Latest Drug War News

GoodShop: You Shop...We Give!

Shop online at and a percentage of each purchase will be donated to our cause! More than 600 top stores are participating!

The Internet Our Website

Global and National Events Calendar

Bottoms Up: Guide to Grassroots Activism

Prisons and Poisons

November Coalition Projects

Get on the Soapbox! with Soap for Change

November Coalition: We Have Issues!

November Coalition Local Scenes

November Coalition Multimedia Archive

The Razor Wire
Bring Back Federal Parole!
November Coalition: Our House

Stories from Behind The WALL

November Coalition: Nora's Blog

January 10, 2005 - The Associated Press (US)

Jury Selection Begins For Former Tulia Agent

By Betsy Blaney, AP Writer

Return to Drug War News: Don't Miss Archive

LUBBOCK (AP) - A judge began questioning a pool of 101 prospective jurors Monday in the perjury trial of a former police officer whose discredited Tulia drug busts put dozens of people in prison.

Lawyers were expected to question them later Monday in the case of Tom Coleman, who could face up to 10 years in prison and a $10,000 fine on each of three felony charges of aggravated perjury. The trial centers on whether Coleman lied about his own arrest record during evidentiary hearings for some of the defendants in 2003.

John H. Read II, one of Coleman's attorneys, said retired state district judge Ron Chapman wrongly stopped Coleman's testimony during the hearings after he, defense attorneys and prosecutors concluded Coleman was not a credible witness.

"He wasn't able to explain what he said at the hearing because it wasn't handled properly," Read said. "They never let him come back and clear up the misconceptions."

Coleman used no audio or video surveillance to substantiate drug buys he said he made while working in Tulia as an undercover agent for the Panhandle Regional Narcotics Trafficking Task Force.

No drugs or money were found during the arrests. He worked alone and kept no written records of his drug buys, except for incident reports, some which were later determined to be false.

Defense attorney John H. Read II, left, defendant Tom Coleman, center, and defense investigator Jay Monych, right, wait outside the Lubbock County Courthouse in Lubbock, Texas, Monday Jan. 10, 2005, for the beginning of Coleman's perjury trial.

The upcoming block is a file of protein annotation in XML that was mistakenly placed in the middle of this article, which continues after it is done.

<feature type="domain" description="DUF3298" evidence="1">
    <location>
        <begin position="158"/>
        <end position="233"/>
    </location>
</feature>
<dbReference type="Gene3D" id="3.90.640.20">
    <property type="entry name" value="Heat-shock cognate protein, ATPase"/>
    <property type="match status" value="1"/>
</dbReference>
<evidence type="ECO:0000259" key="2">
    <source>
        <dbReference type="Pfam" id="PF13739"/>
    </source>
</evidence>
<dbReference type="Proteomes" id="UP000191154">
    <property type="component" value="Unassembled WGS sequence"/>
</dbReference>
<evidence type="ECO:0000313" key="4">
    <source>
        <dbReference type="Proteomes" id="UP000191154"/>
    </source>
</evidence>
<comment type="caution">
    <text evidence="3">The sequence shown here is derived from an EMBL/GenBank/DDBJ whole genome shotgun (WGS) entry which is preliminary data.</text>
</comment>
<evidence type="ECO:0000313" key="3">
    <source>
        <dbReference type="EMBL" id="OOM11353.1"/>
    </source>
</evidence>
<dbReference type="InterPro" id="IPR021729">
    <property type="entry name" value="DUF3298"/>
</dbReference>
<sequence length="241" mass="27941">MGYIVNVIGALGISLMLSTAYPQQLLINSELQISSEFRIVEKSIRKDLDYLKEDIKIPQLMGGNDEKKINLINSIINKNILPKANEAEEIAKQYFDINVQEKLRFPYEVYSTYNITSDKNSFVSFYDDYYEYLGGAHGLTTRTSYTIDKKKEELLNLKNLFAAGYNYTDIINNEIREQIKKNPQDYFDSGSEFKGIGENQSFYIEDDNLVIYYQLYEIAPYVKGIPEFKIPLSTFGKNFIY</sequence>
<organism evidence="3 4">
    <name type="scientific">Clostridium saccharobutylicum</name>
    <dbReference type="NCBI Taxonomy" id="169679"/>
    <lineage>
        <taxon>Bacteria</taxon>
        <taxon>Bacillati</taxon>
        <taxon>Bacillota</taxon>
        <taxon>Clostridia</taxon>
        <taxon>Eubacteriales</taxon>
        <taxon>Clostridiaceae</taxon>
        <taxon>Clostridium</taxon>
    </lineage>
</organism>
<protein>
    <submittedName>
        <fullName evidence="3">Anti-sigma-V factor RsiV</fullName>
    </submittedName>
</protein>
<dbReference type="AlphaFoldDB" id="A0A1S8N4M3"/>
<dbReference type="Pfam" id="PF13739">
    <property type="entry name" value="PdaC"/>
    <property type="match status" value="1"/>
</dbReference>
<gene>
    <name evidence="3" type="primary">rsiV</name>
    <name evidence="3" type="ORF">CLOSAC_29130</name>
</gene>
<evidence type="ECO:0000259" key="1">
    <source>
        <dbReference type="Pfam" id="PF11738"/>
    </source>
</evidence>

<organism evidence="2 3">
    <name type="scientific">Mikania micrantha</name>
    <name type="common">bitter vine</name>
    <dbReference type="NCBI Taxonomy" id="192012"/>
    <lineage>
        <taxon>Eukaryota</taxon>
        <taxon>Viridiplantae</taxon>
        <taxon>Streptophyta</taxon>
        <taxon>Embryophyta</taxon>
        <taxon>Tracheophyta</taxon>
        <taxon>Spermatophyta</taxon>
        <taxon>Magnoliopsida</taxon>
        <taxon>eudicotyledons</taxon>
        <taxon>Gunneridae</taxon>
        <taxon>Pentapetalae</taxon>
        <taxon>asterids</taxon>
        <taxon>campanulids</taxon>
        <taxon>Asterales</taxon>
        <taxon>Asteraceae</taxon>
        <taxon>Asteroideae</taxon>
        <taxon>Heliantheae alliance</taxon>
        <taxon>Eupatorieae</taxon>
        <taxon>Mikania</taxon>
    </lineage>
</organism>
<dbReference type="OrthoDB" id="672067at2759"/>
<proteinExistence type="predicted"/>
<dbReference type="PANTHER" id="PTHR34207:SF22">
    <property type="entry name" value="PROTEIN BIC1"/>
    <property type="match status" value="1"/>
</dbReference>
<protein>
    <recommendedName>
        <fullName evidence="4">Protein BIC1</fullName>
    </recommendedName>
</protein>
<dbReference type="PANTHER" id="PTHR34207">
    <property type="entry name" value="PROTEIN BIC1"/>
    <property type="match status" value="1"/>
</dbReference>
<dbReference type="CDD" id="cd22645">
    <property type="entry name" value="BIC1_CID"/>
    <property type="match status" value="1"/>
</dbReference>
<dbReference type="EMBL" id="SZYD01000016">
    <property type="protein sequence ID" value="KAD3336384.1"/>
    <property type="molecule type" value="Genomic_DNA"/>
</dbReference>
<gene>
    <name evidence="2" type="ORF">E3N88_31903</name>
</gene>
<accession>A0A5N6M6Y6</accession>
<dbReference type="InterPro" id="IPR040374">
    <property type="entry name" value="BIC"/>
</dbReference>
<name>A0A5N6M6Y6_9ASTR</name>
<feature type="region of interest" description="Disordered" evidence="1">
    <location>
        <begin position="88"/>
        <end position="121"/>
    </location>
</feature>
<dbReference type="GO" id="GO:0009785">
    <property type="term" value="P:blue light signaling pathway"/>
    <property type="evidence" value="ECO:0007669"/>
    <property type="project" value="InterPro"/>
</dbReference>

Coleman is a former undercover agent responsible for the discredited Tulia drug busts that put dozens of people in prison using false evidence. Coleman, who is no longer in law enforcement, faces three charges of aggravated perjury stemming from a 2003 hearing to determine if some of the 46 people arrested during the late 1990s in the small farming town of Tulia received fair trials.

Following the 18 months in the late 1990s in which Coleman built cases and made arrests, 38 people, most of them black, were convicted of selling small amounts of cocaine and received sentences of up to 90 years apiece. Coleman is white.

The cases received international attention after civil rights groups, including the National Association for the Advancement of Colored People, questioned whether the drug busts were racially motivated.

Joe Welton Moore, who spent four years in prison as one of Coleman's drug busts, said he planned to watch the trial.

He was sentenced to 90 years and was later among dozens of people in the case who were pardoned on a judge's recommendation after a 2003 hearing to determine if some of the 46 arrested in the small farming community received fair trials.

Moore was supposedly the drug kingpin of Tulia even though he lived in a rundown house with hog pens on the property. After a one-day trial, Moore, who had a previous narcotics felony on his record, was sentenced.

Despite losing his farm and spending four years in prison, Moore said he doesn't want Coleman to go to prison. "Prison ain't no good place to be," Moore said.

In August 2003, Gov. Rick Perry pardoned 35 of the 38 defendants who went to trial or accepted plea agreements.

Last year, 45 of those arrested split a $6 million settlement of a civil rights lawsuit against Coleman and the 26 counties and three cities that were involved with the task force.

Prosecutor Rod Hobson declined to comment. However, Perry and U.S. Sen. John Cornyn, who was Texas attorney general at the time of the drug busts, are among the 61 witnesses Hobson's office has subpoenaed to testify.

The trial is expected to last about a week.

For the latest drug war news, visit our friends and allies below

We are careful not to duplicate the efforts of other organizations, and as a grassroots coalition of prisoners and social reformers, our resources (time and money) are limited. The vast expertise and scope of the various drug reform organizations will enable you to stay informed on the ever-changing, many-faceted aspects of the movement. Our colleagues in reform also give the latest drug war news. Please check their websites often.

The Drug Policy Alliance
Drug Reform Coordination Network
Drug Sense and The Media Awareness Project

Working to end drug war injustice

Meet the People Behind The U.S. Sentencing Guidelines

Questions or problems? Contact